Creating an internal glossary for your brand can be an effective way to ensure that everyone on your team is using the same language and messaging when communicating with customers. It should define your brand voice, including its tone, style, and core messaging.
This glossary should also provide guidelines on specific words or phrases to use (or avoid) when communicating with customers, as well as instructions on adapting your brand voice to different channels and mediums.
By creating a detailed internal glossary, you can ensure that all team members are on the same page about your brand voice and messaging. This can lead to more effective communication with customers and strengthens your overall brand identity. Keep in mind that your brand voice can change depending on the channel or medium, which lends itself to our next point.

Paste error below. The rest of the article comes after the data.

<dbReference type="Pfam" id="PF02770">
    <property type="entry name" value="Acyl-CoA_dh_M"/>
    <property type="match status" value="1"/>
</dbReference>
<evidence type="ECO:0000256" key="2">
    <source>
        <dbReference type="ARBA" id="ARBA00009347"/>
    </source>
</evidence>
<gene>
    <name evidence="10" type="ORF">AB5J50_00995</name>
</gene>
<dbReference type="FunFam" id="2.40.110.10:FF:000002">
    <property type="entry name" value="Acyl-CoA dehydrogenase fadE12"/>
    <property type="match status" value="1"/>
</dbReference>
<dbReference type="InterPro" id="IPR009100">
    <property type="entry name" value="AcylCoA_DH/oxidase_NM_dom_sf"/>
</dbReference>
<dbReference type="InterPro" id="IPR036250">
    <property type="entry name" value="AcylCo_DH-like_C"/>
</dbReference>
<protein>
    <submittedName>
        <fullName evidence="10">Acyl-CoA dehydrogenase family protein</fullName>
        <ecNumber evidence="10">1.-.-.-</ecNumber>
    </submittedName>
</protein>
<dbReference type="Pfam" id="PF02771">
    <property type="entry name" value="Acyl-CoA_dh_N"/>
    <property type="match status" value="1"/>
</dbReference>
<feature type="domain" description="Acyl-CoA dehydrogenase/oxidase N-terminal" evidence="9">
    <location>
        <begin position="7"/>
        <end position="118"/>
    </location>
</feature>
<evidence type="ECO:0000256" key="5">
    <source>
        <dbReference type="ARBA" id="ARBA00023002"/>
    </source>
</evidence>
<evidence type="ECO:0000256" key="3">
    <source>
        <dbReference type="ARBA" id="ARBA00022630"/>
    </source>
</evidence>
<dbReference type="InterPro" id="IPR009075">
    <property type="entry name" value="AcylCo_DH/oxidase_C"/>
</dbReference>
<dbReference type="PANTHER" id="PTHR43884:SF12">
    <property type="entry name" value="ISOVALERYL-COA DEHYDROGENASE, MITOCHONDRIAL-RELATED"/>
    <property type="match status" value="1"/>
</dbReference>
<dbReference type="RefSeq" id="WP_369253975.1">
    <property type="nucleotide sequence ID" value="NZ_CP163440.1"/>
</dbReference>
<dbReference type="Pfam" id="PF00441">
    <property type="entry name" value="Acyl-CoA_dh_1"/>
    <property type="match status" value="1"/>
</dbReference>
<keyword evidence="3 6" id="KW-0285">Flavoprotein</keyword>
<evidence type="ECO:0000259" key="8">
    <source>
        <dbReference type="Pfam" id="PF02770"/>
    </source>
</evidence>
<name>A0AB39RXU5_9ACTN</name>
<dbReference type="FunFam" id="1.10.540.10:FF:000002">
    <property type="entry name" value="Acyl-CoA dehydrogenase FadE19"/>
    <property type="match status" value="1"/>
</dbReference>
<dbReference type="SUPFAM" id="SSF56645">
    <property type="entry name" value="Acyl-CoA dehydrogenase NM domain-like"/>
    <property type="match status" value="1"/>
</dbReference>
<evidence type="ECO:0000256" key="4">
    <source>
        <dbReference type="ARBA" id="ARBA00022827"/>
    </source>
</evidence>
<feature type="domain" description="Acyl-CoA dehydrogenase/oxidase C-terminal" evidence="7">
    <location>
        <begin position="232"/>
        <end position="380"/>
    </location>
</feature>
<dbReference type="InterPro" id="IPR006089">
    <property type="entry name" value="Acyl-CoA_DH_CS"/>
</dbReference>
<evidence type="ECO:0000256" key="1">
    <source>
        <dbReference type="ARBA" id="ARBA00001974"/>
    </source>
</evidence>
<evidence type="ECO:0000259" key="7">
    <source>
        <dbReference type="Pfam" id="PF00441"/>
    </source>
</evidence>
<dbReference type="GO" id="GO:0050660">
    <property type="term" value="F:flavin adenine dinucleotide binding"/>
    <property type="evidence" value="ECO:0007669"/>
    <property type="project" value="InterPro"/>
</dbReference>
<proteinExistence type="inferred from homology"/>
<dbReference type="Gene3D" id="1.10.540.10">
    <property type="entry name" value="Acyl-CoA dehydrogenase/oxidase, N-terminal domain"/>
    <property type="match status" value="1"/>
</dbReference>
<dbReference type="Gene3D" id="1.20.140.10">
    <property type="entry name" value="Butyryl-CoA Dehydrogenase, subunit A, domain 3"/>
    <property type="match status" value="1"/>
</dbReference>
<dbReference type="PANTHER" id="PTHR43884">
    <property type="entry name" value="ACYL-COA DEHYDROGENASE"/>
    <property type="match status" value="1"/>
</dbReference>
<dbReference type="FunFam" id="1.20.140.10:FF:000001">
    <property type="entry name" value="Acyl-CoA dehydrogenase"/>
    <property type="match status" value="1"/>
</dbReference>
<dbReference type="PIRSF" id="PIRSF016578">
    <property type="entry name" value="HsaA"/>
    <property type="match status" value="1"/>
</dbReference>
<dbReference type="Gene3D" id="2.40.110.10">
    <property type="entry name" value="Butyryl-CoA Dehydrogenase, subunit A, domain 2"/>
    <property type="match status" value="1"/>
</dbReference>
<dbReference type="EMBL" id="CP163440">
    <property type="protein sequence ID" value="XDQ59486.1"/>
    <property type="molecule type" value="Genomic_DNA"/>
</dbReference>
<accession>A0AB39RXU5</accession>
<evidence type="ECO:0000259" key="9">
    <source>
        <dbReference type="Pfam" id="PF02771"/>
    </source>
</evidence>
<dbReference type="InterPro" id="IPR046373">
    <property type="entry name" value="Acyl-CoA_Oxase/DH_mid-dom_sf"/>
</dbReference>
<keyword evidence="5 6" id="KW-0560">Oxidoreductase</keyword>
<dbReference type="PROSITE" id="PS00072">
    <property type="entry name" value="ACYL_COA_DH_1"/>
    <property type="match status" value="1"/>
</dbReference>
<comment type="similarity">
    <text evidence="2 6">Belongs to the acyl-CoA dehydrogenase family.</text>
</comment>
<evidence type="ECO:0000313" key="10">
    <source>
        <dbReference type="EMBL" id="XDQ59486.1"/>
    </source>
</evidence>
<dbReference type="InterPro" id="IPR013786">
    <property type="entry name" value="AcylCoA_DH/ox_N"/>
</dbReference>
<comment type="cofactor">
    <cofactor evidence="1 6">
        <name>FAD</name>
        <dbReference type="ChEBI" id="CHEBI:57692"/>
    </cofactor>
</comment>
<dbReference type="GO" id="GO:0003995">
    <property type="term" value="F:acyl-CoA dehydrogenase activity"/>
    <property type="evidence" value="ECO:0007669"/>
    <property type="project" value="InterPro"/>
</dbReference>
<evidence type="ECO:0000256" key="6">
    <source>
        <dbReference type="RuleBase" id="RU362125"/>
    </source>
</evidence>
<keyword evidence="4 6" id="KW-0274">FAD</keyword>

Decide specific tones for each communication channel
As we discussed earlier, your brand tone of voice can vary in different situations, unlike your brand voice. To address this, create sections in your brand voice style guide for each channel or medium you use. This includes guidelines for social media platforms like TikTok, Instagram, Facebook, LinkedIn, and Twitter, as well as email marketing, SEO, chatbots, instant messaging, and your website UX.
For example, while TikTok may call for a more informal and playful tone, LinkedIn requires a more professional and business-focused tone. Similarly, your email marketing messages may need to be more concise and direct compared to your social media posts.